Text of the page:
Goldeneye is a first-person shooter (FPS) game, allowing the user to play as James Bond: shooting, running. Jumping, shooting, fighting, (and shooting) their way through level after level to uncover a British double agent and stop the nuclear detonation of a Russian built satellite weapon. Goldeneye is based entirely off the film of the same name.
To me, reviewing Goldeneye is like looking back on Atari Pong: sure it’s outdated, but nonetheless groundbreaking.
The year is 1997. 5-year-old me clad in Spiderman pajamas, anxiously sitting on the end of our plaid couch, eyes transfixed on the presents underneath the Christmas tree. I couldn’t decide if I wanted Pokemon Snap or Goldeneye for the N64 that year, flip flopping between the two like a politician’s stance on abortion during campaign season.
To my surprise I received both that year. However, Goldeneye was the one that has stuck with me for so many years, not just as a nostalgic memory, but as one of the best videogames I’ve ever played. Here’s why:
Aesthetics & Gameplay:
Goldeneye was a first in so many ways, and many of these firsts are found in the Aesthetics.
Remember, its 1997. The most recent first person shooter, Quake (1996) bolstered graphics that looked like this:
Then a year later, a game comes along looking like this:
It’s hard to imagine it now that we live in an age where virtual reality can be purchsed at a WalMart, but for its time, the landscape was totally immersive: the player could create bullet holes in the wall, the gunshots sounded real – and varied depending on the weapon – guards would pause and survey their watch towers instead of mindlessly walking back and forth. And you even got to use the bond laser watch.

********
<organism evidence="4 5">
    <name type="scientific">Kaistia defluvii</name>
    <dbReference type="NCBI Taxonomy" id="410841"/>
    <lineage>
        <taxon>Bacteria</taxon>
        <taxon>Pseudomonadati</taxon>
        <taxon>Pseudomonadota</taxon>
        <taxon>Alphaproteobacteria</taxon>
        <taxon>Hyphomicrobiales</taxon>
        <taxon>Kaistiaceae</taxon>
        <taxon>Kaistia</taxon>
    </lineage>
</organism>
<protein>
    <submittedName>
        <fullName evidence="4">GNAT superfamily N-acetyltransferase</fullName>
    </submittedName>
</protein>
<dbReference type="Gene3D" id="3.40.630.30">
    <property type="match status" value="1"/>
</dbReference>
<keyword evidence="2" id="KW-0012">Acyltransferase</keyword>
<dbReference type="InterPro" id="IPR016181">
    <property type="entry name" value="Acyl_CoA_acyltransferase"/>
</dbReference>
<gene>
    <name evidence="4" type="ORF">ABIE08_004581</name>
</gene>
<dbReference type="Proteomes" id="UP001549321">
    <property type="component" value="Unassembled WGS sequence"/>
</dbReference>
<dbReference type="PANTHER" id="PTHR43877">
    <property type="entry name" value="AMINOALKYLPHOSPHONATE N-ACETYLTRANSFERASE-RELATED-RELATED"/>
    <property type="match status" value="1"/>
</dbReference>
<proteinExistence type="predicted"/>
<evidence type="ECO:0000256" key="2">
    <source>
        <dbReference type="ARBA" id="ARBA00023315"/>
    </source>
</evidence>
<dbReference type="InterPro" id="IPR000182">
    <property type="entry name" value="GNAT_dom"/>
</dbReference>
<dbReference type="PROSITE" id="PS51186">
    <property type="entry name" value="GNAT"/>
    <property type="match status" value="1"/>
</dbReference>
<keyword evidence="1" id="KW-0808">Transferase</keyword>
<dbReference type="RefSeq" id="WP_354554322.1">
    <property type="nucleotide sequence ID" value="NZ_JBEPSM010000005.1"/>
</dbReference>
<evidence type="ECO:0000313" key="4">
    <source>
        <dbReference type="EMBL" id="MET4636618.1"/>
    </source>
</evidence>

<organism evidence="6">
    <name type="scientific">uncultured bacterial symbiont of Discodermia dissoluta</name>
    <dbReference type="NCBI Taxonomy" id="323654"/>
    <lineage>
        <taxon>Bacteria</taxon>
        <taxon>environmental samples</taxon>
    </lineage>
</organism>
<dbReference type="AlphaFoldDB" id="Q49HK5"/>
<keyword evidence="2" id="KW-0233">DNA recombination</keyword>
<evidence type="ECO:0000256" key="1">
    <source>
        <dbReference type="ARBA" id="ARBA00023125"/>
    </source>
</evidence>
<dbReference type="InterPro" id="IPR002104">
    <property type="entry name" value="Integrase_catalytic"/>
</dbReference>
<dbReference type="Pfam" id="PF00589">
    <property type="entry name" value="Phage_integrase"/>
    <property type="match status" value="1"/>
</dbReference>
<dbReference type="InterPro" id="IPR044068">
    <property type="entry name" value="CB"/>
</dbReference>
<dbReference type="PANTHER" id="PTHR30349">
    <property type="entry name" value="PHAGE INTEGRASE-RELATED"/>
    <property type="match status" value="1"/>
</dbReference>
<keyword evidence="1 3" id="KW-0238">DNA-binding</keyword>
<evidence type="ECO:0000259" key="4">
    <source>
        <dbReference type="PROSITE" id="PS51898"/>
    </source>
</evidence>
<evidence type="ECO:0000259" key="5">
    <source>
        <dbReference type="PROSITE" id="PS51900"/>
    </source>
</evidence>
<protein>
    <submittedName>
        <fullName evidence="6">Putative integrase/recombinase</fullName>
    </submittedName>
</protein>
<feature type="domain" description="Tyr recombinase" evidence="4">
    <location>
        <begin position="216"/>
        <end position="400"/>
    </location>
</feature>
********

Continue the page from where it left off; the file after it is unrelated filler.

Goldeneye gave birth to the headshot: it was the first shooter game designed with location based damage, wherein enemies would react based on where they were shot (shoot an enemy in the foot, and instead of falling over they’d hop around for a couple seconds before firing back).
Each level had a distinct “feel” and personality, and this was due not just to the visual aesthetics but the soundtrack that wove the game together. Just like every other aspect of this game, the soundtrack showed time and dedication to get just right. Levels set in post-cold war Russia were narrated by soviet trumpets, darker levels that involved sneaking around more than shooting were played out over tense (and when you played the level for days at a time to complete, irritating) electronic backbeats.
Perhaps the game’s biggest success wasn’t in the story mode at all, but what it did for the Multiplayer experience. The game’s multiplayer was more intense than it had any right being; friendships created and destroyed over this game, countless nights of my youth spent hunting each down other down in complex levels, usually ending in controllers being thrown and accusations of “cheating” (looking at the other person’s screen to see where they were) abound.
Uniqueness and Impact:
Goldeneye did something a film and a TV show couldn’t – it allowed you to be James Bond, and as a pre-pubescent boy, there was nothing cooler than being James Bond.
Overnight the game became the new standard all FPS’ would aspire to be. Out of all it’s firsts, the most impressive is that Goldeneye created a new medium altogether: the first immersive FPS.